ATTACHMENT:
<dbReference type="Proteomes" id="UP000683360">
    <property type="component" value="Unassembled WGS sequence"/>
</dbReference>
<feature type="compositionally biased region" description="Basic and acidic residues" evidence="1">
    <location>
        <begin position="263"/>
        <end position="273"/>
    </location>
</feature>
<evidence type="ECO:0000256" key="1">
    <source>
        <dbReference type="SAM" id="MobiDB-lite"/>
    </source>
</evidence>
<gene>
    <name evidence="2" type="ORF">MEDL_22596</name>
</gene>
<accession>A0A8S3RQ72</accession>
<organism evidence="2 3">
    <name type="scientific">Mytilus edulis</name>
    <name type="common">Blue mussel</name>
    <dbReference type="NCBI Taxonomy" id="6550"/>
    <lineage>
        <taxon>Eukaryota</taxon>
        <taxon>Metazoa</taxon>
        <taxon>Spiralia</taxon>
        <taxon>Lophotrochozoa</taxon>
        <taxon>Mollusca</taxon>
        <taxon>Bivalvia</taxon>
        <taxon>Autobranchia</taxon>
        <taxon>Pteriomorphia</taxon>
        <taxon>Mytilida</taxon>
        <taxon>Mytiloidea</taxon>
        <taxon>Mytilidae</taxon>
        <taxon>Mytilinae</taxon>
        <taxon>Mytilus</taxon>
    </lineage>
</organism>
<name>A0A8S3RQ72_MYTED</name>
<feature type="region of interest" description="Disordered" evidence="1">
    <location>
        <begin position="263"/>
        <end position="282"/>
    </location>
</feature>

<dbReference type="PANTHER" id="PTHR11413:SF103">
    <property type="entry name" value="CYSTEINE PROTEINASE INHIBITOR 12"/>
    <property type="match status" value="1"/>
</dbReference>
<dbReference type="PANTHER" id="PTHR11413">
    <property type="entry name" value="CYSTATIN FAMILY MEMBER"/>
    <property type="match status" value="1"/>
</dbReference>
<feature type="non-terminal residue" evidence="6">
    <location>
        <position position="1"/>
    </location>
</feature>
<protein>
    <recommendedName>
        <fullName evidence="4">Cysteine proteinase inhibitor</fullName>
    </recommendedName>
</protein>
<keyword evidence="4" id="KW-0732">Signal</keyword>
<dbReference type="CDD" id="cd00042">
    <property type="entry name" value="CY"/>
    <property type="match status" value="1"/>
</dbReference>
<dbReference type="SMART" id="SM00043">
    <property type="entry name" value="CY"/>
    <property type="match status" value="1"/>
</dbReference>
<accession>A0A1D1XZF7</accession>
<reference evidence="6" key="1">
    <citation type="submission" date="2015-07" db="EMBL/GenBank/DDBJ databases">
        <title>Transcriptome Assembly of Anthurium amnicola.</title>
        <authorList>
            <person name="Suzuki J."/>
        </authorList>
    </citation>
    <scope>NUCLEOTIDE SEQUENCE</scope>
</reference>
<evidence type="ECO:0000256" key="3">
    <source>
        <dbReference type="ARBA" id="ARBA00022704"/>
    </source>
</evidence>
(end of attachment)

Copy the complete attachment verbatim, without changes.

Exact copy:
<dbReference type="Proteomes" id="UP000683360">
    <property type="component" value="Unassembled WGS sequence"/>
</dbReference>
<feature type="compositionally biased region" description="Basic and acidic residues" evidence="1">
    <location>
        <begin position="263"/>
        <end position="273"/>
    </location>
</feature>
<evidence type="ECO:0000256" key="1">
    <source>
        <dbReference type="SAM" id="MobiDB-lite"/>
    </source>
</evidence>
<gene>
    <name evidence="2" type="ORF">MEDL_22596</name>
</gene>
<accession>A0A8S3RQ72</accession>
<organism evidence="2 3">
    <name type="scientific">Mytilus edulis</name>
    <name type="common">Blue mussel</name>
    <dbReference type="NCBI Taxonomy" id="6550"/>
    <lineage>
        <taxon>Eukaryota</taxon>
        <taxon>Metazoa</taxon>
        <taxon>Spiralia</taxon>
        <taxon>Lophotrochozoa</taxon>
        <taxon>Mollusca</taxon>
        <taxon>Bivalvia</taxon>
        <taxon>Autobranchia</taxon>
        <taxon>Pteriomorphia</taxon>
        <taxon>Mytilida</taxon>
        <taxon>Mytiloidea</taxon>
        <taxon>Mytilidae</taxon>
        <taxon>Mytilinae</taxon>
        <taxon>Mytilus</taxon>
    </lineage>
</organism>
<name>A0A8S3RQ72_MYTED</name>
<feature type="region of interest" description="Disordered" evidence="1">
    <location>
        <begin position="263"/>
        <end position="282"/>
    </location>
</feature>

<dbReference type="PANTHER" id="PTHR11413:SF103">
    <property type="entry name" value="CYSTEINE PROTEINASE INHIBITOR 12"/>
    <property type="match status" value="1"/>
</dbReference>
<dbReference type="PANTHER" id="PTHR11413">
    <property type="entry name" value="CYSTATIN FAMILY MEMBER"/>
    <property type="match status" value="1"/>
</dbReference>
<feature type="non-terminal residue" evidence="6">
    <location>
        <position position="1"/>
    </location>
</feature>
<protein>
    <recommendedName>
        <fullName evidence="4">Cysteine proteinase inhibitor</fullName>
    </recommendedName>
</protein>
<keyword evidence="4" id="KW-0732">Signal</keyword>
<dbReference type="CDD" id="cd00042">
    <property type="entry name" value="CY"/>
    <property type="match status" value="1"/>
</dbReference>
<dbReference type="SMART" id="SM00043">
    <property type="entry name" value="CY"/>
    <property type="match status" value="1"/>
</dbReference>
<accession>A0A1D1XZF7</accession>
<reference evidence="6" key="1">
    <citation type="submission" date="2015-07" db="EMBL/GenBank/DDBJ databases">
        <title>Transcriptome Assembly of Anthurium amnicola.</title>
        <authorList>
            <person name="Suzuki J."/>
        </authorList>
    </citation>
    <scope>NUCLEOTIDE SEQUENCE</scope>
</reference>
<evidence type="ECO:0000256" key="3">
    <source>
        <dbReference type="ARBA" id="ARBA00022704"/>
    </source>
</evidence>